The single most poached and trafficked species on the planet, the pangolin’s scales are still being used in traditional medicine in Asia. Sadly, their armour-plating is a poor defence against humans and sightings of these gentle creatures are becoming rarer and rarer. Small and reclusive they are not easy to spot so it’s bound to be a memorable safari moment if you find one, these cute critters walking on their back feet and using their tails as a balancing pole.

Where to spot them?

South Africa’s Kruger and Zambia’s South Luangwa National Park.  Preferably on a night-drive as these animals are nocturnal.  Don’t get your hopes up as sightings are extremely rare.

African Penguin

The African penguin is one of the most endangered species in Africa. Numbers have plummeted in recent years due to depleted fish stocks from over fishing and fish stocks moving further west due to climate change. The African penguin is also at risk from oil spills. The only penguin species breeding in Africa, they are easily recognisable by their dapper black and white plumage and jack-ass braying call.

Where to spot them?

See them at Boulders Beach, near Cape Town on the Cape Peninsula, where there is a visitor centre and boardwalk past their nests.

Grevys Zebra

Over the course of the past 30 years, the population of the Grevy’s zebra (the largest and most threatened of the three species of Zebra) has plummeted by a whopping 54% to a population of just 2,680. Similar to the plains zebra, these wild equines can be distinguished by their narrow stripes, taller body, white belly, rounded ears, brown muzzle and black dorsal stripe. Poaching, loss of habitat and competition for water sources are all unfortunate factors in their situation.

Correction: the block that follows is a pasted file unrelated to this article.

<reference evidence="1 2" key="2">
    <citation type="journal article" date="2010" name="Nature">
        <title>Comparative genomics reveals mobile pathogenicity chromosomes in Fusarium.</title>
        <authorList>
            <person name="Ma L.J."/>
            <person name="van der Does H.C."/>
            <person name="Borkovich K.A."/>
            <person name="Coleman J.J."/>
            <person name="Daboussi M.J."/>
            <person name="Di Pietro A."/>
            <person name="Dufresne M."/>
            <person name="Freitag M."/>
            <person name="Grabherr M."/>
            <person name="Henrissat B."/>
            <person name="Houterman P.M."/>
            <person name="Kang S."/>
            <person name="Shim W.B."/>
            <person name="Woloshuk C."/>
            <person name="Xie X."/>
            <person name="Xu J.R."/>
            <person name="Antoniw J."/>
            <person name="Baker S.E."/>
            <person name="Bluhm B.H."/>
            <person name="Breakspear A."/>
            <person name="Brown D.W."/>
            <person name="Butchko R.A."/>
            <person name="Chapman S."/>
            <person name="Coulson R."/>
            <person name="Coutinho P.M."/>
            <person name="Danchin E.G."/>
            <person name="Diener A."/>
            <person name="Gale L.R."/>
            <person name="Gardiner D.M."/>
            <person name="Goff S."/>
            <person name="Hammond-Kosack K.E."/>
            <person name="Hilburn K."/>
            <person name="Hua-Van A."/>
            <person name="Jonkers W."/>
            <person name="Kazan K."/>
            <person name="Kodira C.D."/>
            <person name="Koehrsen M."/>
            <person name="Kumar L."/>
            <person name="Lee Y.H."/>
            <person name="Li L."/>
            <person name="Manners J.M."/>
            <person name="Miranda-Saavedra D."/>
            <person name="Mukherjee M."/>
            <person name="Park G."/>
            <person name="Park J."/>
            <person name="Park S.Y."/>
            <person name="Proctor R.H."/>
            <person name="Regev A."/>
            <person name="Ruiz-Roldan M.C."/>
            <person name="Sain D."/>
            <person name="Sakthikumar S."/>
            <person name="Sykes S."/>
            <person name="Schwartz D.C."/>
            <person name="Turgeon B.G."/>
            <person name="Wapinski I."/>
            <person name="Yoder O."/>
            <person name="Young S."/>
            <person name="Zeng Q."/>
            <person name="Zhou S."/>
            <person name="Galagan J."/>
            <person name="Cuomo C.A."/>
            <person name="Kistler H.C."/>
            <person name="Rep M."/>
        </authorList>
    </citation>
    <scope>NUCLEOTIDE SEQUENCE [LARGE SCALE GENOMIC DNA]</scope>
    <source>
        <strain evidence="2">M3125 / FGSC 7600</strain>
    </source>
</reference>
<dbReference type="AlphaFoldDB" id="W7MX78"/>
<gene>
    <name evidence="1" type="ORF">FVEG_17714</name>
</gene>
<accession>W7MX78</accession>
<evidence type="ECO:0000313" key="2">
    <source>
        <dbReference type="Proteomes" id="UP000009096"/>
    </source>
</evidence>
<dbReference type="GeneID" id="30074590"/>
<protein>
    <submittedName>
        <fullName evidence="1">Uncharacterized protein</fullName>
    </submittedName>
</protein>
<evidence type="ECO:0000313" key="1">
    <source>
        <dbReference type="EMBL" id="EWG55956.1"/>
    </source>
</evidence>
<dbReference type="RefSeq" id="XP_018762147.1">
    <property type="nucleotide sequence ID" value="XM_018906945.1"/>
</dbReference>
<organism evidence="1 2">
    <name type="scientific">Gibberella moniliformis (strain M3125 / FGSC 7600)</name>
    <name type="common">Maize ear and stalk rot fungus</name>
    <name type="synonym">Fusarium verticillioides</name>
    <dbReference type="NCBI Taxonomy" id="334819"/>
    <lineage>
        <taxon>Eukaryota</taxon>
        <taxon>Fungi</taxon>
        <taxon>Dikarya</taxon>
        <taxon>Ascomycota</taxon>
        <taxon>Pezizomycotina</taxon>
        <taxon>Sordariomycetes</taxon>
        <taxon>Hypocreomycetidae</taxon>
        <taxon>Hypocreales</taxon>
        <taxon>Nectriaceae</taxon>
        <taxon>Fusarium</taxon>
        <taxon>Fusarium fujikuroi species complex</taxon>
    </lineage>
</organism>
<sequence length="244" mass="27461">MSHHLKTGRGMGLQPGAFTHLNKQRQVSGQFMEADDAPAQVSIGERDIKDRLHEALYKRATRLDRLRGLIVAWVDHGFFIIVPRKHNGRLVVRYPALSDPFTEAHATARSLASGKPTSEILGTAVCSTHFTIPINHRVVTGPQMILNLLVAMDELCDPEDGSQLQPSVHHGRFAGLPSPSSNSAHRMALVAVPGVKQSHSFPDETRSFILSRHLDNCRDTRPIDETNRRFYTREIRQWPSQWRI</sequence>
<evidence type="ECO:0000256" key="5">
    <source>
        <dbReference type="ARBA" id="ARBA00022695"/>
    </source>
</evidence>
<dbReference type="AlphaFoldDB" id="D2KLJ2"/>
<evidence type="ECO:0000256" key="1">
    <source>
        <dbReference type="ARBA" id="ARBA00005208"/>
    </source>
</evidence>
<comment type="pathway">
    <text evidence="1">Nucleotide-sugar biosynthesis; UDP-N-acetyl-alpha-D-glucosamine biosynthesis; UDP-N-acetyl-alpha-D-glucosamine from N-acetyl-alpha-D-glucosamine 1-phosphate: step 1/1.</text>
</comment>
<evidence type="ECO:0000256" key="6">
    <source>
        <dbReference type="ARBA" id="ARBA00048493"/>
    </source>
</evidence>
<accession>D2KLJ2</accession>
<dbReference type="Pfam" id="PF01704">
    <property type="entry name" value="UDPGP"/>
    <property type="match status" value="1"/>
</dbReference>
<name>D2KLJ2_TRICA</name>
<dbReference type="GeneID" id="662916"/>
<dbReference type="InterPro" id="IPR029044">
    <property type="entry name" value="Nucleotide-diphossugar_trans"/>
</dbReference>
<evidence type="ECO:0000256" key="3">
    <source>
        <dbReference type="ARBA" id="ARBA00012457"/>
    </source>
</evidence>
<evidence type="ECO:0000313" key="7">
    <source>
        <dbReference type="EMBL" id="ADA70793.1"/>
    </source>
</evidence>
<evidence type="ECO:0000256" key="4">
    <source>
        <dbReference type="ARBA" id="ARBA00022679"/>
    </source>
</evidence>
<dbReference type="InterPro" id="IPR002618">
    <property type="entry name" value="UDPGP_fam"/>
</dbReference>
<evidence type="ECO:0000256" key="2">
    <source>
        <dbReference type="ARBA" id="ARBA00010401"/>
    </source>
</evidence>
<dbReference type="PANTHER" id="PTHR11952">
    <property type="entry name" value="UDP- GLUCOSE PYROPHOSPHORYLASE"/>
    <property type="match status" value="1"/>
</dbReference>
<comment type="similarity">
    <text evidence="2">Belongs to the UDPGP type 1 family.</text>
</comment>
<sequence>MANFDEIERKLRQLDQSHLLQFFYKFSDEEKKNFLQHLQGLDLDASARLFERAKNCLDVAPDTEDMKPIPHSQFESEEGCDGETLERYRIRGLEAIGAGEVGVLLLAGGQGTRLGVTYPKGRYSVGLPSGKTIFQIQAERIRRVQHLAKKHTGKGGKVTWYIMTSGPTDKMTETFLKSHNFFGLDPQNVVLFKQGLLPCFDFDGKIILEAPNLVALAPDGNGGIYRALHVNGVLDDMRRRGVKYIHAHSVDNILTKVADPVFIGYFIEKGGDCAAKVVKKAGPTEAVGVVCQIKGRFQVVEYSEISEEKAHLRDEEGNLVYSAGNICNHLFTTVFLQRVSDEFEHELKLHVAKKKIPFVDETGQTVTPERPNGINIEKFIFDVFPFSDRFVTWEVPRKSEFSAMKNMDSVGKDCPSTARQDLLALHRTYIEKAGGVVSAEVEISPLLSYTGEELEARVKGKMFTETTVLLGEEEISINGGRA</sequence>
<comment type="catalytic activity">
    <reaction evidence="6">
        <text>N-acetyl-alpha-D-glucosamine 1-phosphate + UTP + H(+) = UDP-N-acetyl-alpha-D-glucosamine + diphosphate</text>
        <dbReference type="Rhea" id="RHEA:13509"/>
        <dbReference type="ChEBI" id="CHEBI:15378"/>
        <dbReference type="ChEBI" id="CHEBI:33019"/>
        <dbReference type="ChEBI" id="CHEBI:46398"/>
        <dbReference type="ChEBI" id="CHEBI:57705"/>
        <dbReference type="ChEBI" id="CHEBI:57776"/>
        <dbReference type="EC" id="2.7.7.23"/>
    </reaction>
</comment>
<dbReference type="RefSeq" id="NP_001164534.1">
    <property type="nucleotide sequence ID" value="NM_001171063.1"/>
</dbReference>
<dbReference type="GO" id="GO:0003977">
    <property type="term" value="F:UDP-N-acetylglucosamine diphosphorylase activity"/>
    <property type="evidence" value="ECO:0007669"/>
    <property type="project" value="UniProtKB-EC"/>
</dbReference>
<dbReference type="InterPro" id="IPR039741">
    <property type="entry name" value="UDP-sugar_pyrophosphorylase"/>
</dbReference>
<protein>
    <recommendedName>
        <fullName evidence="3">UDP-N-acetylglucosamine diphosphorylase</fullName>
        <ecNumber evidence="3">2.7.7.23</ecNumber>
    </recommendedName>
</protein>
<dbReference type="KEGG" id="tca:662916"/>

Where to spot them?

Head for Zimbabwe’s Hwange National Park or Botswana’s Okavango Deltato catch sight of the striped set.

Rothschild giraffe

Rothschild’s giraffes (also known as the Baringo or Uganda giraffe) are distinguished by their spots. Masai giraffes’ legs are decorated with brown spots all the way down to their feet, but Rothschild’s giraffes appear to be wearing white socks. Sadly, major threats to this sub-species are habitat loss, poaching and population segregation.

Where to spot them?

Your chances of spotting a Rothschild Giraffe will go up markedly if you visit Kenya’s Lake Nakuru National Park.

Chimpanzee

Chimpanzees are one of the most endangered animals in Africa – the biggest threat to their survival is habitat loss and an increasing demand for bushmeat – deforestation, disease also contributing to their demise.  Any sighting is magical, these guys sharing 98% of our genes, – their behaviour in some ways strikingly similar.  

Where to spot them?

In the Queen Elizabeth National Park, you will find Kyambura Gorge’s atmospheric “underground” rainforest – home to our distant cousins.

Hooded Vulture

Sure they get a bad rap as the villains in various animated movies, but it’s important to remember that these scavengers are staunch eco-warriors – vultures controlling disease outbreaks by keeping the veld clean of rotting carcasses. Under threat, the hooded vulture is now listed as critically endangered. Indiscriminate carcass poisoning, increase in trade for traditional medicine, hunting, persecution as well as habitat loss and degradation are the reasons behind their plight.

Where to spot them?

Often the first to descend on a kill, these feathered folks inhabit South Africa’s Kruger National Park and also Zimbabwe’s Hwange National Park.

Cheetah

The Cheetah might be viewed as vulnerable, but on their own race to extinction, there are calls to put the world’s fastest land mammal on the endangered list. As per the IUCN, only 6,674 mature individuals of the species remain and the population is steadily decreasing. In fact, the cheetah ceases to exist today in 91% of its historic range.  Poaching, encroachment on their habitat and a reduction in the prey populations of the cheetah threaten their survival.

Where to spot them?

The Serengeti is a hotspot for cheetah sightings – these famed Big Cats loving nothing more than an energetic sprint across the plains.